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What is Sleep Regression in Babies? & Other Baby Sleep Questions

Just when you thought you had this whole baby sleep thing figured out and could finally get a good night’s rest yourself, your baby starts waking up at all hours of the night and interrupting your slumber once more. What happened?

This could be a sign of sleep regression — an act that many seasoned parents dread. What is sleep regression, you ask? It’s simple: your baby regresses back to their newborn sleep habits for seemingly no reason. Luckily, this usually isn’t a problem you should be too concerned about.

We’re covering your most pressing sleep-related questions, with the help from expert Kathryn Stagg so your baby (and you!) can reclaim the night and sleep like a… well, like a baby.

What is sleep regression?

A sleep regression is actually a progression. Baby's sleep can be affected when they are hitting a developmental leap because they’re learning loads of new things. This is quite worrying for a baby and they often need lots of support to cope with the new scary world they find themselves in. They also need lots of milk to fuel the extra brain growth. Babies often begin to wake more and feed more frequently during these times.

How should I be putting my baby to sleep?

The short answer: in whatever way works for you. Feeding to sleep is by far the easiest, especially if you're breastfeeding. I'm a big fan of using what mother nature has given us and we have lots of lovely sleep-inducing oxytocin when we feed. So I always suggest using it for as long as it lasts, unless it's causing a problem.

Cuddling, rocking, sling, buggy, car — everything is fine. The most important thing is giving them the opportunity to sleep. It doesn't matter how or where. Later on, you can begin to change the how and where, but to begin with, do whatever works for you and your baby.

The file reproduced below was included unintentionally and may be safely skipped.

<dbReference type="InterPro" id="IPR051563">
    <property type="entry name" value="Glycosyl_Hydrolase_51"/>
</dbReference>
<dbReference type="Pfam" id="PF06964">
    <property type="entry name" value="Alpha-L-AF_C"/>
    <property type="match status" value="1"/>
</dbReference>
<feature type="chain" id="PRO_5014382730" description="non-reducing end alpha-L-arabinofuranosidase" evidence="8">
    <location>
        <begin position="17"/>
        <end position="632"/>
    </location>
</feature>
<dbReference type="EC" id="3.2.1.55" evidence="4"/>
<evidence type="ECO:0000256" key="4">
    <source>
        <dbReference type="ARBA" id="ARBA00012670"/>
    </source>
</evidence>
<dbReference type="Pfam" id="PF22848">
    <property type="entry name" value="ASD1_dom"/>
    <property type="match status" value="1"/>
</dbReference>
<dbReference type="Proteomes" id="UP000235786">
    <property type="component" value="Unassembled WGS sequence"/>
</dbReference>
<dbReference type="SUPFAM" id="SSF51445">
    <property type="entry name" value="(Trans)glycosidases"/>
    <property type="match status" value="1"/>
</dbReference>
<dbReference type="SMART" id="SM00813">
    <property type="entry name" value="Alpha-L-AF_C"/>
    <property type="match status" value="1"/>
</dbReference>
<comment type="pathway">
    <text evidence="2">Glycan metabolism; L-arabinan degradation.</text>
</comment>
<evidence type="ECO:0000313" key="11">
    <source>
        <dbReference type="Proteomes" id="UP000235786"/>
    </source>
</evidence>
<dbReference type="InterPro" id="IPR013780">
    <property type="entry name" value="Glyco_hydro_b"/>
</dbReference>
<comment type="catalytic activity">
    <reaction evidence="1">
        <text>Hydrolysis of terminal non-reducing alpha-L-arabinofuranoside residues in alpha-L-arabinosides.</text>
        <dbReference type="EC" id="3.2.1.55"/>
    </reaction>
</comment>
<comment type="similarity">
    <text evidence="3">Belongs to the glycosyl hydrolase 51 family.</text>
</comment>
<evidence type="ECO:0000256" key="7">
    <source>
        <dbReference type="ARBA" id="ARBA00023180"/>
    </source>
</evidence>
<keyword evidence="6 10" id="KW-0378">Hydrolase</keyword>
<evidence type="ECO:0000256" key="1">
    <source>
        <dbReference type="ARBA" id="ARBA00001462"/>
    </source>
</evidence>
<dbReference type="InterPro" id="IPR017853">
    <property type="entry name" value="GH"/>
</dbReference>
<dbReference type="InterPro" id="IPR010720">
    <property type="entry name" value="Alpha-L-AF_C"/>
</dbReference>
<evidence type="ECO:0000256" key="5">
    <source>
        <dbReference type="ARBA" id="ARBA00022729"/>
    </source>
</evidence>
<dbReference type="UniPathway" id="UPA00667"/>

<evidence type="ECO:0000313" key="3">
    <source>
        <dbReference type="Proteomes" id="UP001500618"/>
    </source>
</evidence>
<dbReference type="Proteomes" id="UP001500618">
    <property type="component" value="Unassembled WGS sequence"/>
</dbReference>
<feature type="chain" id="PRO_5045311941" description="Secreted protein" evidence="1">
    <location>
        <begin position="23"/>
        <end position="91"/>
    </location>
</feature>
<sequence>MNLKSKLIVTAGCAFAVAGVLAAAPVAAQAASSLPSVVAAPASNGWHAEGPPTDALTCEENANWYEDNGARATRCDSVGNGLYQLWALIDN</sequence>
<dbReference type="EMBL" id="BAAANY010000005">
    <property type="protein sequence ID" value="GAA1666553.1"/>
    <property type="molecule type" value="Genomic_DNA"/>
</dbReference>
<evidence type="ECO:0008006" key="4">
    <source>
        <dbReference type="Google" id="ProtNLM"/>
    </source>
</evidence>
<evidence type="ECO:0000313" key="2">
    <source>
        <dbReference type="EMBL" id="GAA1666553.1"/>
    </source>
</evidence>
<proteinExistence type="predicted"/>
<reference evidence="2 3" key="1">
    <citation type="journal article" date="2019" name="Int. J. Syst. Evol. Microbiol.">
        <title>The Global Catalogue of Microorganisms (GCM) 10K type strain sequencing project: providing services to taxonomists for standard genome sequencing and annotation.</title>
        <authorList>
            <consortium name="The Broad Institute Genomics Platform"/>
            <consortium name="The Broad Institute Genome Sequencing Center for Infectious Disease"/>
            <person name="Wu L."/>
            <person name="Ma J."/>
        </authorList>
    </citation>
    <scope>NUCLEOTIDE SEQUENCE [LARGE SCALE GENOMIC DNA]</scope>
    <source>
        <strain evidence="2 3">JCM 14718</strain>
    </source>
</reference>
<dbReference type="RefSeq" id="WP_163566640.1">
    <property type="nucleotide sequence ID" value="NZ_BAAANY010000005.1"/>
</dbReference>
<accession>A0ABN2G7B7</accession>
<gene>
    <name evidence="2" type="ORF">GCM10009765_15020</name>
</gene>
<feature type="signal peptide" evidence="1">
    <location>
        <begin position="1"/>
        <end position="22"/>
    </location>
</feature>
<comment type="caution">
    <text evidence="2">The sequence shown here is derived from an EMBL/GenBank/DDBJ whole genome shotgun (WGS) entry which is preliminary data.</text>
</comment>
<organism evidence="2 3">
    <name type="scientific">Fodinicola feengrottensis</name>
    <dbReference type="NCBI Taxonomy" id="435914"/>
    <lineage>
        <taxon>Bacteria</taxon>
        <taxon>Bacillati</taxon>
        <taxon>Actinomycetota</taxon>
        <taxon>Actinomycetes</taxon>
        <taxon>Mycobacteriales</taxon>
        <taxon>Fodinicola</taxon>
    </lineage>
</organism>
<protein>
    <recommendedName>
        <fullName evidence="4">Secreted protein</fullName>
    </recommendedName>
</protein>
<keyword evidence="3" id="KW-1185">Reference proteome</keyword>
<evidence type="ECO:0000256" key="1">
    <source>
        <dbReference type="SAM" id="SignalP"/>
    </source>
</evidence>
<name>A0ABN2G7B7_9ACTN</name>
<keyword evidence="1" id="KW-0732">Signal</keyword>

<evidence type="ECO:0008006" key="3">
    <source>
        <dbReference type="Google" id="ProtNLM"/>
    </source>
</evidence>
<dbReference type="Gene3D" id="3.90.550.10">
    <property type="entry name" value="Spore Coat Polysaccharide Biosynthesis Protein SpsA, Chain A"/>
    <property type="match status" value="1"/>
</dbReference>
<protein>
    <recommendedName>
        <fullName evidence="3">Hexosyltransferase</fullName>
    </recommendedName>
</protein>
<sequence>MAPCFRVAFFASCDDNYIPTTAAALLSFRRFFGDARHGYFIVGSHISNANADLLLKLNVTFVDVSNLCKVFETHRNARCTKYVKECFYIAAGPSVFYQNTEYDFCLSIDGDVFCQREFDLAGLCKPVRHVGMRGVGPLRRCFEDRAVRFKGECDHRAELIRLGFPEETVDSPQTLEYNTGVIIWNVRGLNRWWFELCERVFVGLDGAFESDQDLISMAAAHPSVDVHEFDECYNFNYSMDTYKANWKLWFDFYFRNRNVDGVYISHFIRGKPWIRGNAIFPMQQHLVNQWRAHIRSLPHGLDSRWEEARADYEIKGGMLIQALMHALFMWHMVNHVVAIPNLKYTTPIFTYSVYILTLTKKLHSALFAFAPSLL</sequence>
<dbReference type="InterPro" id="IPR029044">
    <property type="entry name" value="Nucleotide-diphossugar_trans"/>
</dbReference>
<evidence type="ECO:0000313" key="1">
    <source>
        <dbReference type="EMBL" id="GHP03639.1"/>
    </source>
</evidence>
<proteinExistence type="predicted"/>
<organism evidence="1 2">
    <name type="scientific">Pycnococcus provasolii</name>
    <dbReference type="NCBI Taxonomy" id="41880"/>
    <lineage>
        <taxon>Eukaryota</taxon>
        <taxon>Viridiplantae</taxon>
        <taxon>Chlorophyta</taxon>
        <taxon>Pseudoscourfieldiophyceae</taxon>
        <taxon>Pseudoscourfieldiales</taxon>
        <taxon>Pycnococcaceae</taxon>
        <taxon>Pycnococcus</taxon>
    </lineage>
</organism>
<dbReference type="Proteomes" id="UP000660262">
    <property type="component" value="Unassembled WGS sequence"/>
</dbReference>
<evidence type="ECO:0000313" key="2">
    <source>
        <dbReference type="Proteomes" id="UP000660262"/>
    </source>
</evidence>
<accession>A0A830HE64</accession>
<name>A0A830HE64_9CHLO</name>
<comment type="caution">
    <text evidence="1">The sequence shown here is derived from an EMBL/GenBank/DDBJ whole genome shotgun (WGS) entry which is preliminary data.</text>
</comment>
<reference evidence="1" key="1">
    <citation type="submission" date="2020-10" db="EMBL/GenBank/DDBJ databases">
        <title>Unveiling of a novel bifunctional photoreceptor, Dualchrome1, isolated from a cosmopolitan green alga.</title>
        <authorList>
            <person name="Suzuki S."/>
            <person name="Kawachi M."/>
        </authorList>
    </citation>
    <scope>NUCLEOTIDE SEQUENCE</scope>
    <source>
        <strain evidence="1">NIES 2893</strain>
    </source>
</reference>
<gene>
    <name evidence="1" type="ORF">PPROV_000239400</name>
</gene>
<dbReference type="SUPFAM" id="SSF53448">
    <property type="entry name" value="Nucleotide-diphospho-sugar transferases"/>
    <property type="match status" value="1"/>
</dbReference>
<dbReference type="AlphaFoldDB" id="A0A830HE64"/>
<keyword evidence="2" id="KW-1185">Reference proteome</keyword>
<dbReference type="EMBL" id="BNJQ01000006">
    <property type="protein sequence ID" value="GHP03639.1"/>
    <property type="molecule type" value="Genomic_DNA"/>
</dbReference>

What is the right type of pillow to buy for my newborn?

Newborns should never have a pillow. Pillows are a SIDS risk. Babies should sleep on a firm, flat surface on their backs with no extra stuff around them. If you are bed sharing, ensure the duvet and pillows cannot cover the baby. Keep them out of the way to avoid putting your baby at risk.

What sleep training do you recommend and at what age?

Here’s the hard, cold truth: We can't train our babies to sleep better. Babies need to be able to join sleep cycles together without adult intervention. It is a developmental stage, just like walking and talking. And just like walking and talking, they all do it at different ages.

However, there are things you can do to maximise their potential. The most important is to not let them get too overtired in the daytime. Watching baby's sleepy cues and getting daytime sleep and bedtime optimised often has a knock-on effect of improving night time sleep. But babies are supposed to wake in the night. It is protective against SIDS, plus they have small tummies that need filling frequently. Research shows that 80% of 18 month toddlers still wake 1-3 times in the night. It is normal, so relax and accept it as the norm.

How can I help my little one sleep through the night on her own?

If your child keeps getting out of bed and coming back to your room, your first inclination might be frustration, but you should actually feel some sense of pride. You’re their safe place and they keep coming to you because they know that everything in the world is right when they’re with you.

However, they also need to learn how to sleep on their own all night. To start, you can try a rewards system. Give them a "ticket" for every wake up they usually do. They can trade-in one ticket for each wake up. If they have any left in the morning, they can swap them for something nice.

Sometimes, having a link to you can work well. Maybe it’s a piece of your clothing, something that smells of you they can cuddle, a picture of you on the wall, or even a toy who "looks after them like mummy.”

How do I get my baby on a sleep schedule?

This is another painful truth pill to swallow: there really isn’t any such thing. I believe in following your baby's lead, learning their cues, watching them closely, and building a pattern to your day around these. All humans are individuals. Some will fit on to a prescribed schedule. Many won't. It's far less stressful to find your own rather than try to force something that doesn’t work.

From discovering what is sleep regression to understanding the “norms” of baby sleep, remember we’re all in this together. Remember — there will be a day when you get a full night’s sleep again.

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